This incident occurred on 1st March and proceedings were not instituted, as the Home Secretary told us, until 5th March. But on 5th March a national newspaper contained information about the case. The assumption therefore arises that if the information had not leaked out to the public no proceedings would have been taken. I am not making a charge, but it is a very serious matter, and we must remember that four days elapsed before proceedings were taken. I am speaking with only a layman's knowledge and the Solicitor-General will correct me if I am wrong, but I think that if a charge is not proceeded with inside four days it lapses. I believe that the Home Secretary in this case had to take action under special powers conferred by a certain Act. But people outside are entitled to put two and two together and make four. Here a charge is made against a man. It is illegally interfered with and nothing happens until the information leaks out in the newspaper but on the day on which it is printed the Home Secretary decides to prosecute. I do not wish to use exaggerated language but I suggest that incidents of this kind undermine public confidence in the impartiality and dispassionate character of our police administration. It is not desirable that any citizen should feel that prominent citizens are better able to escape the consequences of their misdoings, or alleged misdoings, than less prominent people, and I suggest that public anxiety will not be allayed unless steps are taken to deal with the person who tried to use the powers reposed in him by his high position to obstruct the course of justice on behalf of a private citizen. In conclusion, I think the sympathy of everybody should be extended to this unfortunate person who finds himself put in a floodlight of publicity by the misguided efforts of his friends.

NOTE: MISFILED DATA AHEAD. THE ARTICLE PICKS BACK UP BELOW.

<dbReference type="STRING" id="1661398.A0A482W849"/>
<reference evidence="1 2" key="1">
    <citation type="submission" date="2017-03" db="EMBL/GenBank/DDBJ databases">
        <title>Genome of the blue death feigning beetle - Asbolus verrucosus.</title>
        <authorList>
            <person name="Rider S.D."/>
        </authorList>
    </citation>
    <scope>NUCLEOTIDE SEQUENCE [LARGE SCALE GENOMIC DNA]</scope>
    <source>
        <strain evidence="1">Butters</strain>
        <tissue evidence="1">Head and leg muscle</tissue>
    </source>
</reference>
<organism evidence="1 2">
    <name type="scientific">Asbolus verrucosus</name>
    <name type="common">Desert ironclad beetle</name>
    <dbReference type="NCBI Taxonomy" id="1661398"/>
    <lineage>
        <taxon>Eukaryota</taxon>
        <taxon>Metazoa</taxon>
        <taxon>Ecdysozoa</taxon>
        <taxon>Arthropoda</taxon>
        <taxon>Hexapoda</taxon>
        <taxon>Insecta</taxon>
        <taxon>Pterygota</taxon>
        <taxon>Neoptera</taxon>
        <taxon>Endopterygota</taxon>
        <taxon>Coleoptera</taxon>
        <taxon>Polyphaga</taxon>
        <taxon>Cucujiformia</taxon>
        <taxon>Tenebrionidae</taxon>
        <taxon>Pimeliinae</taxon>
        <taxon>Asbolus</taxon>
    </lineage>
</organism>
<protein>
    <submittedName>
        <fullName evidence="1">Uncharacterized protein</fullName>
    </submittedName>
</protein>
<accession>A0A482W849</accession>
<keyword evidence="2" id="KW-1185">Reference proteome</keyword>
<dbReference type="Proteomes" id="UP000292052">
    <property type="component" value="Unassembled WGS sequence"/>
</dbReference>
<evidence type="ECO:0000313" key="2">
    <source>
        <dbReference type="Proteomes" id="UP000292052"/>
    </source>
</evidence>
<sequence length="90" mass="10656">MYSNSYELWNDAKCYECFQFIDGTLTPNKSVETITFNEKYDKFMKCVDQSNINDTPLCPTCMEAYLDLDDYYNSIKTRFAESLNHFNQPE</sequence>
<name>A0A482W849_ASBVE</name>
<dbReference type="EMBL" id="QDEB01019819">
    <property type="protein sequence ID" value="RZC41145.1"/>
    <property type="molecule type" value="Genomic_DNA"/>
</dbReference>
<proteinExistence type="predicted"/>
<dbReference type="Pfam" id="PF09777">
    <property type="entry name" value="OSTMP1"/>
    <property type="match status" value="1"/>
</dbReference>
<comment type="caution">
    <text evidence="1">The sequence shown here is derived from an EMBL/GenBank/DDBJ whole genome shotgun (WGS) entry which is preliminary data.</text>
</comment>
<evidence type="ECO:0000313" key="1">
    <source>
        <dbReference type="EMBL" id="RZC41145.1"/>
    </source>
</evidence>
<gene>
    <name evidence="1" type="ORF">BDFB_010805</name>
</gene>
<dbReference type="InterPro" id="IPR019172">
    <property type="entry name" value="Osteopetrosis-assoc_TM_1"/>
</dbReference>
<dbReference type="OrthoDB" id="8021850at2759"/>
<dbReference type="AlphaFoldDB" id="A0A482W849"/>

12.56 p.m.


I have really very little to add to what I think was the very full statement of the circumstances of this case which I made at Question Time to-day. I observe that the hon. Member for Ebbw Vale (Mr. A. Bevan), who has just brought this question up again, deprecates the unhappy effect which inevitably comes from continued discussion and advertisement of a problem of this kind upon the individual concerned. I should have thought that what was said at the court made amply clear what the court, on investigation of this question, thought of the matter, and the decision should, I think, be accepted by the general public without doubt. With regard to the other matters, all that I have to add is that it has been a very regrettable circumstance, but that at no stage of it beyond the first initial mistake, has there been irregularity or any question of giving any particular or peculiar advantage to anyone because of any position which he may have held. With regard to the other part of the problem, as I said in answer to questions to-day, so far as the station officer is concerned, I thought he acted in difficult circumstances, and I am sure the sympathy of the House will go out to him in those circumstances. With regard to the civilian Secretary at Scotland Yard, there has always been a civilian Secretary, and it is one of the unfortunate circumstances that any idea should be put about—for what reason, can best be judged by this House—that, because of some new reform, some change has taken place in this Department. Quite the contrary. There has always been a civilian Secretary, and the present secretary was there long before either I or Lord Trenchard had anything to do with the reorganisation of Scotland Yard. I have considered this matter with the Commissioner. The fault has been fully acknowledged, and regret has been expressed. It is one of those things to which, after all, we are all liable in human life, and I am satisfied, and I am sure the public can be satisfied without any question, that the proper procedure has been always pursued at Scotland Yard in this matter, with this one exception, and that it will be pursued in future. I can assure the House and the country that there will be no question of there being any doubt as to the fairness and proper administration of the law as long as I have anything to do with it.